The government of Nepal had provided approval to Nepal Airlines Corporation (NAC) to procure two narrow-body aircraft to expand the international fleet. This will be the first time in 25 years that the national flag carrier will be buying aircraft if the plan succeeds.
The Ministry of Culture, Tourism and Civil Aviation (MoCTCA) who had submitted the proposal to buy two jets finally approved by the Cabinet on Wednesday. The Officials of Ministry said that they had many options that included to proceed to old procurement process or to start a fresh.
The old process includes continuing the Airbus A320-200 (narrow body) deal with Airbus that was revived on Dec 29, 2011 after the French Embassy in Nepal wrote to the Tourism and Foreign ministries that Airbus was ready to provide the aircraft under the same financial conditions agreed three years ago.
The NAC board had already decided to purchase two aircraft from Airbus i.e. Airbus A320-200 (narrow body) and Airbus A330-200 (wide body) to expand international fleet on Oct. 26, 2009. However, with controversy surrounding the purchase process, Public Accounts Committee had directed the government to cancel the deal on Dec 28, 2009. Subsequently, on May 25, 2010, the Ministry of Finance directed the MoCTCA to scrap the purchase process. The plan was again revived in December last year.
NAC’s plan to expand its fleet seems to have been jinxed for the last two decades. The carrier currently possesses two ageing Boeing 757s, the first of the two arrived in 1987. The Boeing 757 is a mid-sized, narrow-body twin-engine jet airliner built by Boeing Commercial Airplanes from 1981 to 2004. Production of the 757 ended in 2004 due to a lack of orders.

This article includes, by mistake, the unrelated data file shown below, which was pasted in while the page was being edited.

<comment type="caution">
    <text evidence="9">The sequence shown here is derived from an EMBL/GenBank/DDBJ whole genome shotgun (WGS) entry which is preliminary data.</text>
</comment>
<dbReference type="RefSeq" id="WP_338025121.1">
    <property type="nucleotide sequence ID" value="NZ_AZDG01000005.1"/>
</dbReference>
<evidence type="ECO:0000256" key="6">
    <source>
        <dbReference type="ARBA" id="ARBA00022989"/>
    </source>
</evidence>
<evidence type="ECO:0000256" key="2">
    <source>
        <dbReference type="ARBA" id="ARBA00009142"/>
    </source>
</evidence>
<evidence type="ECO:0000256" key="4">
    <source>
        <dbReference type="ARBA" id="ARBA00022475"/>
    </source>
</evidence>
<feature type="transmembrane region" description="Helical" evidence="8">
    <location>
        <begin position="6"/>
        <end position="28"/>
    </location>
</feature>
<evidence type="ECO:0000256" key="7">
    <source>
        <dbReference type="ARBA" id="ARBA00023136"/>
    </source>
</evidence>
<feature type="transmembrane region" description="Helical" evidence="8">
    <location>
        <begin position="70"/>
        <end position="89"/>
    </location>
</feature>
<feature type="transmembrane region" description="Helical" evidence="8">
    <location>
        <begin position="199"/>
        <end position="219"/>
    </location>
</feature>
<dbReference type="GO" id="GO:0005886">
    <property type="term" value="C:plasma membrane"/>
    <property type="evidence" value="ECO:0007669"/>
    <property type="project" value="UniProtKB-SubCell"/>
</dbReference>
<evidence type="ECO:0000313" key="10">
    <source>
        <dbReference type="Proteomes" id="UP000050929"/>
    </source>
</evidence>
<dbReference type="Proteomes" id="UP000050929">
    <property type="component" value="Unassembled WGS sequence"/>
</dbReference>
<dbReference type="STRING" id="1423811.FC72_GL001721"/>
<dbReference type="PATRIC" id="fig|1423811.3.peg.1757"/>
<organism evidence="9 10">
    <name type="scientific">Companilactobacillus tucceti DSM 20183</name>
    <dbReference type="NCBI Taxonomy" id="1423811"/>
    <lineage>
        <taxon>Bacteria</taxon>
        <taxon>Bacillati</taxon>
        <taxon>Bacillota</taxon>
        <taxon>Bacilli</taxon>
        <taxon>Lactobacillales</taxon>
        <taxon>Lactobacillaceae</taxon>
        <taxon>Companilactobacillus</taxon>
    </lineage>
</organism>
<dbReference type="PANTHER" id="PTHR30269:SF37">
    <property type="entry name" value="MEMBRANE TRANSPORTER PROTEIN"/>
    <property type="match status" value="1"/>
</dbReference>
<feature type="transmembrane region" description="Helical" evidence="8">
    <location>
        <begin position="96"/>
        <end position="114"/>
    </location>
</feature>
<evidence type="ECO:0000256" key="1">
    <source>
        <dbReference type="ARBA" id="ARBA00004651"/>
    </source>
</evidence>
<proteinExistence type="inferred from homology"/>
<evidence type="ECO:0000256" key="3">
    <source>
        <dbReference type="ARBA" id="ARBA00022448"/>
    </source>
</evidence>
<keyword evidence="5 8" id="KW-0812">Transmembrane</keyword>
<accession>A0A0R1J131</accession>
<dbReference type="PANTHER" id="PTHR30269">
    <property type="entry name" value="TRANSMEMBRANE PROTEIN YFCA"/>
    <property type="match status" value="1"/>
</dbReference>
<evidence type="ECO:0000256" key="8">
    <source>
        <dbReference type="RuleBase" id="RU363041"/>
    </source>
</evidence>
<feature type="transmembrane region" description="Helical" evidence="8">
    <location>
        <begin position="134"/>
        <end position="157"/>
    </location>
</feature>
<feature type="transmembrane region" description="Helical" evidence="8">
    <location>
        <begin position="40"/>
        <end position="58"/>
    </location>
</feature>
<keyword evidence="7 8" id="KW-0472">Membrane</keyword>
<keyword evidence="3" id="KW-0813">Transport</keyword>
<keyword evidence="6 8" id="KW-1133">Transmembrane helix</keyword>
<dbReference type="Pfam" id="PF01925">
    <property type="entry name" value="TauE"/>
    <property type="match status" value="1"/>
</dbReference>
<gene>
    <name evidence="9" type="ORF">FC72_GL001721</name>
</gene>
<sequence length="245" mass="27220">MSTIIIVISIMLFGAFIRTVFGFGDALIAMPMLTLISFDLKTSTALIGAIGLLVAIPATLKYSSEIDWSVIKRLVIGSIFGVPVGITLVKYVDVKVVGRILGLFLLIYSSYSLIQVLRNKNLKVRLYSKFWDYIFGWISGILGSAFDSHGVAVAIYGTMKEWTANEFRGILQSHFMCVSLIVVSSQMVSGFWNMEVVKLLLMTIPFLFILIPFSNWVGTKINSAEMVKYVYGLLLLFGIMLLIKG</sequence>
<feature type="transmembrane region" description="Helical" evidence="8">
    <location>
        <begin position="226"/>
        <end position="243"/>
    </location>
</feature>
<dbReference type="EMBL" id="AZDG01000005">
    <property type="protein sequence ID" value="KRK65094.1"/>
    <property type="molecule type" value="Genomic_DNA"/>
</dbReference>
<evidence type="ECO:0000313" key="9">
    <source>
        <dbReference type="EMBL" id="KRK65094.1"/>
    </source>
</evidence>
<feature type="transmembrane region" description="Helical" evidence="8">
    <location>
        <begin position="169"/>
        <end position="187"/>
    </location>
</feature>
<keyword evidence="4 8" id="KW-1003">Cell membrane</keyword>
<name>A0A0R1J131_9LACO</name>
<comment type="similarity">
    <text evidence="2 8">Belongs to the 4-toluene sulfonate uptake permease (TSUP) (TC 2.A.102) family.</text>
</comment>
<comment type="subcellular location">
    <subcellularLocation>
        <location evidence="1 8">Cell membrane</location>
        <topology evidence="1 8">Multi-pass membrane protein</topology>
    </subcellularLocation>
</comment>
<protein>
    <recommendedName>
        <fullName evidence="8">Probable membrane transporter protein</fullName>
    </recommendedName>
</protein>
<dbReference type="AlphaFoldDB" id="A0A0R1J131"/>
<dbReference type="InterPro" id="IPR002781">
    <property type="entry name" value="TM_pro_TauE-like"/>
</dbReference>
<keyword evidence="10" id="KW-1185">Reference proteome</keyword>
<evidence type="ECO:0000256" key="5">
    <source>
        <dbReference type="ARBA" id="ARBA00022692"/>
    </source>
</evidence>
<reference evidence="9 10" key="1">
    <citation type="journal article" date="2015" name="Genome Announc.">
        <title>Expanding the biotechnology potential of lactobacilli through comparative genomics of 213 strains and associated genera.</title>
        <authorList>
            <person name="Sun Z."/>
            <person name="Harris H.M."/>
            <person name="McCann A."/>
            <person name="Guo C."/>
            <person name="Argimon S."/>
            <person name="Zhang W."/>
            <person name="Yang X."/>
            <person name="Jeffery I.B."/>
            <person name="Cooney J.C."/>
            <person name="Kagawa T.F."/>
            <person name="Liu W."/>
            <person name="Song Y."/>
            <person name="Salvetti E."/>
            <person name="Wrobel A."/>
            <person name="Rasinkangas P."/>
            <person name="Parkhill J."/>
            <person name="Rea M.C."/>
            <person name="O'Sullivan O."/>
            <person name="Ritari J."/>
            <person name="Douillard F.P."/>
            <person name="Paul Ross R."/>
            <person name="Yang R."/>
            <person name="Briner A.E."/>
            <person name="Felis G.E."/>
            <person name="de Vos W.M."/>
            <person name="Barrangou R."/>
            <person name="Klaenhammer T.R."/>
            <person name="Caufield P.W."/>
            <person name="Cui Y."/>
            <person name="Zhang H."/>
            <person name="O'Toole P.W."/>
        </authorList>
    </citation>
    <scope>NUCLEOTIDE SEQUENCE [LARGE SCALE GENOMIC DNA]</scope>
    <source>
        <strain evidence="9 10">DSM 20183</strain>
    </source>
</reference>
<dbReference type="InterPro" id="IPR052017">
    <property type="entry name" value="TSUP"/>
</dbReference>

NAC officials said that it was a positive decision of the government to give the okay to procure aircraft as the Boeing 757 was being phased out in a number of countries while some countries used this aircraft as a cargo carrier.
NAC has not been able to induct new aircraft into its fleet for the last two decades as every procurement effort has got mired in controversy. NAC is now down to five planes from 19 more than two decades ago. MoCTCA officials said that operating 757s had become economically unviable due to their high maintenance costs compared to the revenue they generate.
According to NAC, it has to conduct major C-checks and overhauling of its two Boeings in August and September, which will cost an estimated US$ 12.2 million. In addition, the higher fuel consumption of its old jets is another worry for the state-owned airline.
The average fuel consumption of the Boeing 757 is 18 tonnes per flight on the Kathmandu-Dubai-Doha sector while with the same passenger capacity, the Boeing 737-700ER consumes only 11 tonnes. NAC officials said that they were hopeful this time to get new aircraft as all the preparations have been done by the ministry itself.